The Treatment of Cyanides in Wastewater

The cyanide ion, CN~, binds strongly to many metals, especially those of the transition series, and is often used to extract them from mixtures. Consequently, cyanide is widely used in mining, refining, and electroplating metals such as gold, cadmium, and nickel. Unfortunately, cyanide ion is very poisonous to animal life since it binds strongly to metal ions in living matter, e.g., to the iron in proteins that are necessary for molecular oxygen to be utilized by cells.

Cyanide is a very stable species and does not quickly decompose on its own or in the environment. Thus it is an important water pollutant and should be destroyed chemically rather than simply disposed of in a waterway.

We can deduce the type of treatment that will be effective for cyanide by considering its acid-base and redox characteristics. Cyanide ion is the conjugate base of the weak acid hydrocyanic acid, HCN, which has limited solubility in water. Thus, acidification of cyanide solutions will result in the release of poisonous HCN gas from it and therefore is not a good solution to the problem of cyanide contamination.

The redox chemistry of cyanide ion can be predicted by considering the oxidation numbers of the two atoms involved. If nitrogen, the more electronegative atom, is considered to be in its fully reduced —3 oxidation form, then the carbon must be +2, Thus one way to destroy cyanide ion is to oxidize the carbon more fully, to +4 as it is in C02 and HCO3. This oxidation can be accomplished by dissolved molecular oxygen if high temperatures and elevated air pressures are used:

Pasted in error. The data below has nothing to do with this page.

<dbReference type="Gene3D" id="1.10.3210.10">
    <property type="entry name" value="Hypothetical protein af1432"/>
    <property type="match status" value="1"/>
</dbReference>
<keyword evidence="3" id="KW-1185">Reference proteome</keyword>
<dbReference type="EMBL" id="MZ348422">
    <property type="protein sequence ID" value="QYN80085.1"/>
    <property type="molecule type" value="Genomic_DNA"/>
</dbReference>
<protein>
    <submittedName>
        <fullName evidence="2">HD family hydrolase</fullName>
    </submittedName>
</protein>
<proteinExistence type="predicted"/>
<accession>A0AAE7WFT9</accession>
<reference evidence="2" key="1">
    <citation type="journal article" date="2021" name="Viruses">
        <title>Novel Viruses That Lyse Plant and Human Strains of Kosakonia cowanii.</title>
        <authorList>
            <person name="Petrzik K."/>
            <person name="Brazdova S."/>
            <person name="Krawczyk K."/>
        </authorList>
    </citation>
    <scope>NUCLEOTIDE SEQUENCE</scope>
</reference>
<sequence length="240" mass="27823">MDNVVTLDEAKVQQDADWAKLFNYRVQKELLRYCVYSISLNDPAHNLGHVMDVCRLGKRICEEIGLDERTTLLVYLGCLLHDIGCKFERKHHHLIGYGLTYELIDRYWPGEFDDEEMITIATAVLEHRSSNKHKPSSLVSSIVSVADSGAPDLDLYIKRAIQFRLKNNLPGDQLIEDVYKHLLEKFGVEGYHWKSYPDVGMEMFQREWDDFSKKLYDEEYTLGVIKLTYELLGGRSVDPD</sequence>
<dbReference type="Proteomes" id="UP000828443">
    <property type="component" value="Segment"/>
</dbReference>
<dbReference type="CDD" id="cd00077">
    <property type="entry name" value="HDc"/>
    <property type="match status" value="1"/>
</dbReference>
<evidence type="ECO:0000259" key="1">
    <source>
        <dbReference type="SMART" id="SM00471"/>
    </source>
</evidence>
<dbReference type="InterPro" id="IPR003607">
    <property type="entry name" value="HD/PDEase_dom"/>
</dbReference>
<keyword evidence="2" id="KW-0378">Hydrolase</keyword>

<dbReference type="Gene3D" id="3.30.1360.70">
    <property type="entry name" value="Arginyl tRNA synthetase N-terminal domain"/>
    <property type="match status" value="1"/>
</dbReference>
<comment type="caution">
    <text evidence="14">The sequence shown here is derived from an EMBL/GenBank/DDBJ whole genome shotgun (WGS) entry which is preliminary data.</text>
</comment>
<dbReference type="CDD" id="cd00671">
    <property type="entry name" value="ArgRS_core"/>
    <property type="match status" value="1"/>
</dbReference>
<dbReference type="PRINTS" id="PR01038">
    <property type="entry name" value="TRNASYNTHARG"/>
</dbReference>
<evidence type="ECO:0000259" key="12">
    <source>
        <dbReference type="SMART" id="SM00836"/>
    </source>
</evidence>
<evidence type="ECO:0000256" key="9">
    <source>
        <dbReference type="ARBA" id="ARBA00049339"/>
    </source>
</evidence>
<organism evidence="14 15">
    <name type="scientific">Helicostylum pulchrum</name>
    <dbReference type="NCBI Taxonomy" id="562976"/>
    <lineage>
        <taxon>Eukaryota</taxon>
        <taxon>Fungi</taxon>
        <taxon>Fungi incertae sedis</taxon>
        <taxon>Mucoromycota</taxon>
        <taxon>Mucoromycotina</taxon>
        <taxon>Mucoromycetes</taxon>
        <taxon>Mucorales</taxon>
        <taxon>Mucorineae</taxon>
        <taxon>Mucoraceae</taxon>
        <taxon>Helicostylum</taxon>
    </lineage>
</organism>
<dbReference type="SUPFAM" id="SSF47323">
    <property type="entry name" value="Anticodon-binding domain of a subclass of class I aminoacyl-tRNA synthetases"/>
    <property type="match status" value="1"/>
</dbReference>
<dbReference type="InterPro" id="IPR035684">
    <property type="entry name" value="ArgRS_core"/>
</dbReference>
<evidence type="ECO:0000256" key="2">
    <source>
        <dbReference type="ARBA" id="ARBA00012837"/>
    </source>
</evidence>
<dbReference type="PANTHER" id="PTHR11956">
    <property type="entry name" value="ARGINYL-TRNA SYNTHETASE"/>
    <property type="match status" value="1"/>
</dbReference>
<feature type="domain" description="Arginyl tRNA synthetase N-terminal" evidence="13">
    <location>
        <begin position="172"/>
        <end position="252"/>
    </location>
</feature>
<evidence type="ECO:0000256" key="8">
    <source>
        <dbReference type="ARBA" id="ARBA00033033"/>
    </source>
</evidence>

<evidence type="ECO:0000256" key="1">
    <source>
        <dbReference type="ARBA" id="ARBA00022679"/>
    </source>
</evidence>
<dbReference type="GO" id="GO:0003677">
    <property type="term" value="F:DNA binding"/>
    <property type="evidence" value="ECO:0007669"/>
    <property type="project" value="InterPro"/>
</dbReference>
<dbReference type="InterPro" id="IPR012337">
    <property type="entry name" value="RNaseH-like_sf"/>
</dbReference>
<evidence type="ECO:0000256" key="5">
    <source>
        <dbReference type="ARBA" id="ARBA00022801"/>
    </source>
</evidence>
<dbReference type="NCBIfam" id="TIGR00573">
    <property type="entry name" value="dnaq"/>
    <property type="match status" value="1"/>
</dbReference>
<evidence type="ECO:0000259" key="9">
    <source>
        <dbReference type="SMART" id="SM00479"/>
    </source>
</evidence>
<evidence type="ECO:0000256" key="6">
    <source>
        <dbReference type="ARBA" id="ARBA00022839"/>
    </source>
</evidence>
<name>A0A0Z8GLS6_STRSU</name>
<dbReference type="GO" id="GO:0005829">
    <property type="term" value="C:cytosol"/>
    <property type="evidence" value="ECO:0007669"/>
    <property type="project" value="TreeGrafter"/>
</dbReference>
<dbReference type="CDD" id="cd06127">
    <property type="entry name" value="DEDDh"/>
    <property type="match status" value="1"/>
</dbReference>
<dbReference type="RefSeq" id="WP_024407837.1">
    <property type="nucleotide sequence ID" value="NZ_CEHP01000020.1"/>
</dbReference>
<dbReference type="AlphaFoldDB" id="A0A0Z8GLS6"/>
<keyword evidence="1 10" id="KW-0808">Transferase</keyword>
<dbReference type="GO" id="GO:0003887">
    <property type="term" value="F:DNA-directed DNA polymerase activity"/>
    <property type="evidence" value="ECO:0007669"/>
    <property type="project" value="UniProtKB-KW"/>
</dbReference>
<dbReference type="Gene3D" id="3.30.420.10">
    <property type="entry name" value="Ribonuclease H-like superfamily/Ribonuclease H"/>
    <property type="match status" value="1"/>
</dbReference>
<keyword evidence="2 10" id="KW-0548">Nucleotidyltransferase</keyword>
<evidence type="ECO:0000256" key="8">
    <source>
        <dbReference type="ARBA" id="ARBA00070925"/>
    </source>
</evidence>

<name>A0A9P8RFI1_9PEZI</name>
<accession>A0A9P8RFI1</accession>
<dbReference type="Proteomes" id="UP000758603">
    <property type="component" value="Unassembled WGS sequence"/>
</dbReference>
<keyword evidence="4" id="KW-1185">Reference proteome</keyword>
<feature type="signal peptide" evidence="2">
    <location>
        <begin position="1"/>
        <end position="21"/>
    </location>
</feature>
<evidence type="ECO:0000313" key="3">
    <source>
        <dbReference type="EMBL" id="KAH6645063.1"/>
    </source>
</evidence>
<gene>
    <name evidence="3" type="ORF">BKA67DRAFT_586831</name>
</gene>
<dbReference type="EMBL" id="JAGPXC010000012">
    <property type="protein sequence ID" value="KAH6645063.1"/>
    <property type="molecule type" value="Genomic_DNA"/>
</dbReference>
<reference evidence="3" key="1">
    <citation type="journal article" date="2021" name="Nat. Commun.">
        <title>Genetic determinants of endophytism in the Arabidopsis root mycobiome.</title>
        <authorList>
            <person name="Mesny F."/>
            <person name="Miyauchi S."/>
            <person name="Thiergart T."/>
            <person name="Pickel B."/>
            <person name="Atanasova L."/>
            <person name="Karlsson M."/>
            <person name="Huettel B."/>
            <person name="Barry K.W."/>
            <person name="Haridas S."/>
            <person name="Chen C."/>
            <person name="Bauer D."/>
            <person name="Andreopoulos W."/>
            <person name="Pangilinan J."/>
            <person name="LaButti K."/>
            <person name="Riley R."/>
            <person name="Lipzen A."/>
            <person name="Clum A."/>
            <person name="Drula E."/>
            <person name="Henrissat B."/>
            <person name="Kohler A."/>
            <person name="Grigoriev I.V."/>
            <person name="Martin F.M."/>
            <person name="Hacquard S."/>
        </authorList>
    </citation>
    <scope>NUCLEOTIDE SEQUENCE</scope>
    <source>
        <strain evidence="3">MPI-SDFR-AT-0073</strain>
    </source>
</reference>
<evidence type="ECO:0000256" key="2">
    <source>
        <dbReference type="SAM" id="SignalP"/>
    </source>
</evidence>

2 CN~ + 02 + 4 H20-> 2 HCO3- + 2 NH3

The use of stronger oxidizing agents, such as Cl2 or CIO-, not only oxidizes the carbon from +2 to +4, but can also oxidize the nitrogen from the -3

state to the zero oxidation number of molecular nitrogen:

2 CN ■ + 5 Cl2 + 8 OH"-» 2 C02 + N, + lOCh + 4 H,0

(Four of the ten electrons gained collectively by the chlorines are used by the carbons and six by the nitrogens in this overall process.) Other oxidizing agents that are used in cyanide treatment include hydrogen peroxide, H202, and/or molecular oxygen, in both cases with a copper salt added as a catalyst.

The process can also be carried out electrochemically for high cyanide concentrations; the remaining low concentration can be subsequently oxidized by CIO".

Sodium cyanide is now used in some shallow tropical waters such as those in Indonesia to stun reef fish so that they can be captured and sold live as seafood or pets. Unfortunately, the cyanide kills smaller fish and destroys the coral.


If an oxidizing agent even more powerful than chlorine or hypochlorite were to be used in the treatment of cyanide, what other possibilities for the nitrogen-containing product would there be?


For HCN in water, Ka = 6.0 X 10~10. Calculate the fraction of cyanide that exists as the anion rather than in the molecular form at pH values of 4, 7, and 10.

Continue reading here: The Disposal of Sewage Sludge

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